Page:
Replace the drain plug and remove the inspection plug once the oil has drained. This is where you put new differential oil into the differential. If the oil bottle does not have a fill nozzle, you may need to use a funnel. Fill the differential with oil until it begins to leak through the inspection hole. Replace the inspection plug after allowing it to drain until it is hardly dribbling.
7. Check the Battery
ATV battery care is an important part of ATV maintenance. You may be able to use your current battery if the ATV has been resting for a long time; it will just need to be charged. However, if it has been sitting for more than a year, you might have a dead battery on your hands and will most likely need to replace the ATV battery.
8. Start Up the Engine
Now that you've completed the tune-up, it's time to try starting the ATV. Put some new gas in the tank, make sure the kill switch is set to run, and then turn on the key. ATVs that have been sitting idle for a while, especially older ones, may be a little more difficult to start. Allow some time and patience, but not to the point where you kill the battery while trying to start it.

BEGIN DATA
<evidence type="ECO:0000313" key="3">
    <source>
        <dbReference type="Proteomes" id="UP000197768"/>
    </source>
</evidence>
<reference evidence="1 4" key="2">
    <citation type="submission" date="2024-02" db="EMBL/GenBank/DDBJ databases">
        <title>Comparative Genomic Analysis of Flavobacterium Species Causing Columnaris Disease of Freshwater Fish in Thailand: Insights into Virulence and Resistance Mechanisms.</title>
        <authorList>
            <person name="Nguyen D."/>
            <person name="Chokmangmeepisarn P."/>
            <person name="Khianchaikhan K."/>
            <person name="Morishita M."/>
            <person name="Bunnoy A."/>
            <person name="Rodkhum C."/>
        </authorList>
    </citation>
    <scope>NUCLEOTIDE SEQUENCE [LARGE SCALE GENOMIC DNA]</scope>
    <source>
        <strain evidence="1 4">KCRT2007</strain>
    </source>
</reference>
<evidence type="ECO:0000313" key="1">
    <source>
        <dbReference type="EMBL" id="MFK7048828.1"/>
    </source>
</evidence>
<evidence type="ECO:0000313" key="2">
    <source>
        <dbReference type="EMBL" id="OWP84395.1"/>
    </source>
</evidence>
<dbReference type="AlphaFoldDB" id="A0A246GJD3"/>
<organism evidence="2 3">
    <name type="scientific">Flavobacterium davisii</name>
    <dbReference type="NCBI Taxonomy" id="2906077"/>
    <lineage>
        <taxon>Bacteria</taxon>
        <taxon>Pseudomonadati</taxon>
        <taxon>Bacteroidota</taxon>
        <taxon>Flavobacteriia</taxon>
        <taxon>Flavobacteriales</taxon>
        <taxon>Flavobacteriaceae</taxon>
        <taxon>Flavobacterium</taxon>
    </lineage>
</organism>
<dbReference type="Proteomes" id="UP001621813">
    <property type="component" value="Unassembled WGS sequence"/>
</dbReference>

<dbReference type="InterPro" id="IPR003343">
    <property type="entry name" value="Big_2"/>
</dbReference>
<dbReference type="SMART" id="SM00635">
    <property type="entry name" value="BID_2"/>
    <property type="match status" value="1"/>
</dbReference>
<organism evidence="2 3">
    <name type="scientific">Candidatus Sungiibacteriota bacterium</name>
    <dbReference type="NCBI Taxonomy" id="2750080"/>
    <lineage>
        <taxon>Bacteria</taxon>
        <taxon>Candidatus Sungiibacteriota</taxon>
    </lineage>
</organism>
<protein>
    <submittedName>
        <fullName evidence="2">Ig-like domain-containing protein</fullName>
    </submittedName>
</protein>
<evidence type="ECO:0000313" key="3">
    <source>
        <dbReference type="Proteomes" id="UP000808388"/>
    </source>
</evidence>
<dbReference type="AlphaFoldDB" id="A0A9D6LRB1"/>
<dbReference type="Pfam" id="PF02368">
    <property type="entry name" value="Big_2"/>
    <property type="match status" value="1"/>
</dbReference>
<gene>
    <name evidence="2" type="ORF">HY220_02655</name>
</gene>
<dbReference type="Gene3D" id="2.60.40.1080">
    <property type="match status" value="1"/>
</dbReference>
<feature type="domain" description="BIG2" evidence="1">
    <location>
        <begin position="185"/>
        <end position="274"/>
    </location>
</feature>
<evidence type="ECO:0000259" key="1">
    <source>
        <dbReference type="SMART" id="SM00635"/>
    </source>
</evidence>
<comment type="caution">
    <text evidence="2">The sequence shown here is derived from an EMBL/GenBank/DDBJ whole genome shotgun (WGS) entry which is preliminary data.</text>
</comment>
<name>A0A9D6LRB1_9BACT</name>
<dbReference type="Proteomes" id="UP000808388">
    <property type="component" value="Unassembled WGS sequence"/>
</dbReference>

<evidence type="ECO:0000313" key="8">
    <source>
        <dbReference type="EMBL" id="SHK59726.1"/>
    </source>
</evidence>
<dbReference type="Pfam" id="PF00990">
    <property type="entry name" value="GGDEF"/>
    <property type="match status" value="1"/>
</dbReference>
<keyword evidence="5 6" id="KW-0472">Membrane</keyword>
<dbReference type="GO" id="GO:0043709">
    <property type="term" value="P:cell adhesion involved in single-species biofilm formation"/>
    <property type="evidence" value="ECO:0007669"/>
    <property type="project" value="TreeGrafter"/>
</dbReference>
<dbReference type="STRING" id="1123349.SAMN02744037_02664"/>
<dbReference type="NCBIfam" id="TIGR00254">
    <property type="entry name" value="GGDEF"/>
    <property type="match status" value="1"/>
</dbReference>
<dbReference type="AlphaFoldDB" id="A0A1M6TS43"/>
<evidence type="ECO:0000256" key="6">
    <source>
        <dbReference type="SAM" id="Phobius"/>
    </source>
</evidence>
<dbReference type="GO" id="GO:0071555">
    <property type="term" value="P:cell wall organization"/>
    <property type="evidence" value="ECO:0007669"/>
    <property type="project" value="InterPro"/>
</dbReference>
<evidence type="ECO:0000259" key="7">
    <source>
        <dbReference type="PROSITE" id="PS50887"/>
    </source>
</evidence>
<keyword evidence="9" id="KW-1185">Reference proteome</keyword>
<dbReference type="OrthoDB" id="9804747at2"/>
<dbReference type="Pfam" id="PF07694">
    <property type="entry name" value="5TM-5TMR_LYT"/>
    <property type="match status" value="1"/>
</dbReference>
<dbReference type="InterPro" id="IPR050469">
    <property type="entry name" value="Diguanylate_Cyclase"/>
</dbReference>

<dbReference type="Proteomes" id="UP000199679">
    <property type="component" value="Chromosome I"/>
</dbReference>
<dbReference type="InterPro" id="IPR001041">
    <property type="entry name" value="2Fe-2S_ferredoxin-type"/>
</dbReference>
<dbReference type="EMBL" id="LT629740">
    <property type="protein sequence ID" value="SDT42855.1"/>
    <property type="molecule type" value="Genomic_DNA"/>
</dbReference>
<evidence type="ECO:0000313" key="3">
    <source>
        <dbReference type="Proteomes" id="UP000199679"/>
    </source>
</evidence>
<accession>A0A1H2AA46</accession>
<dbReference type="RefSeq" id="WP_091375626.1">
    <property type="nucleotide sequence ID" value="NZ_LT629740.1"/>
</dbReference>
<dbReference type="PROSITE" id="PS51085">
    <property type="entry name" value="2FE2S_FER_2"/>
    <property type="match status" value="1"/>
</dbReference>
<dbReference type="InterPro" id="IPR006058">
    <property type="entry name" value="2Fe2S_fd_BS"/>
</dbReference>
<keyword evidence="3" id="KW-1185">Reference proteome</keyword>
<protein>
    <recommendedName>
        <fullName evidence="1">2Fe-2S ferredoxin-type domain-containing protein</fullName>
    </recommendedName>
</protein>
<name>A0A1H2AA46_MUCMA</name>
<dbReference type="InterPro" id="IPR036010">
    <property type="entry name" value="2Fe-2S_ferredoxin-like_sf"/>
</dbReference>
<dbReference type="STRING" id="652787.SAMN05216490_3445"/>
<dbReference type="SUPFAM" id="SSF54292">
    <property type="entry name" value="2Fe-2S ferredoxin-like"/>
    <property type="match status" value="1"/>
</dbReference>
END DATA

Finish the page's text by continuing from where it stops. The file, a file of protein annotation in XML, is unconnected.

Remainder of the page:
If you manage to get it running, we recommend mixing some fuel system cleaning with the gas and letting it run for a while. We also recommend checking the rest of your ATV thoroughly to see if you might need to replace other parts.
Still Doesn’t Work?
If you still can't get the ATV to start, you may have more serious issues to address. You most likely have a spark, fuel, or compression issue. These are the most common causes of an ATV not starting. If this is the case, you might need to take your ATV to a mechanic.
Shop for ATV accessories
ATVs were formerly thought to be useful vehicles used by farmers and ranchers to get across Canada's challenging terrain. However, a substantial shift has occurred, with a growing number of people becoming enthused about the sport. Some people even consider it a way of life.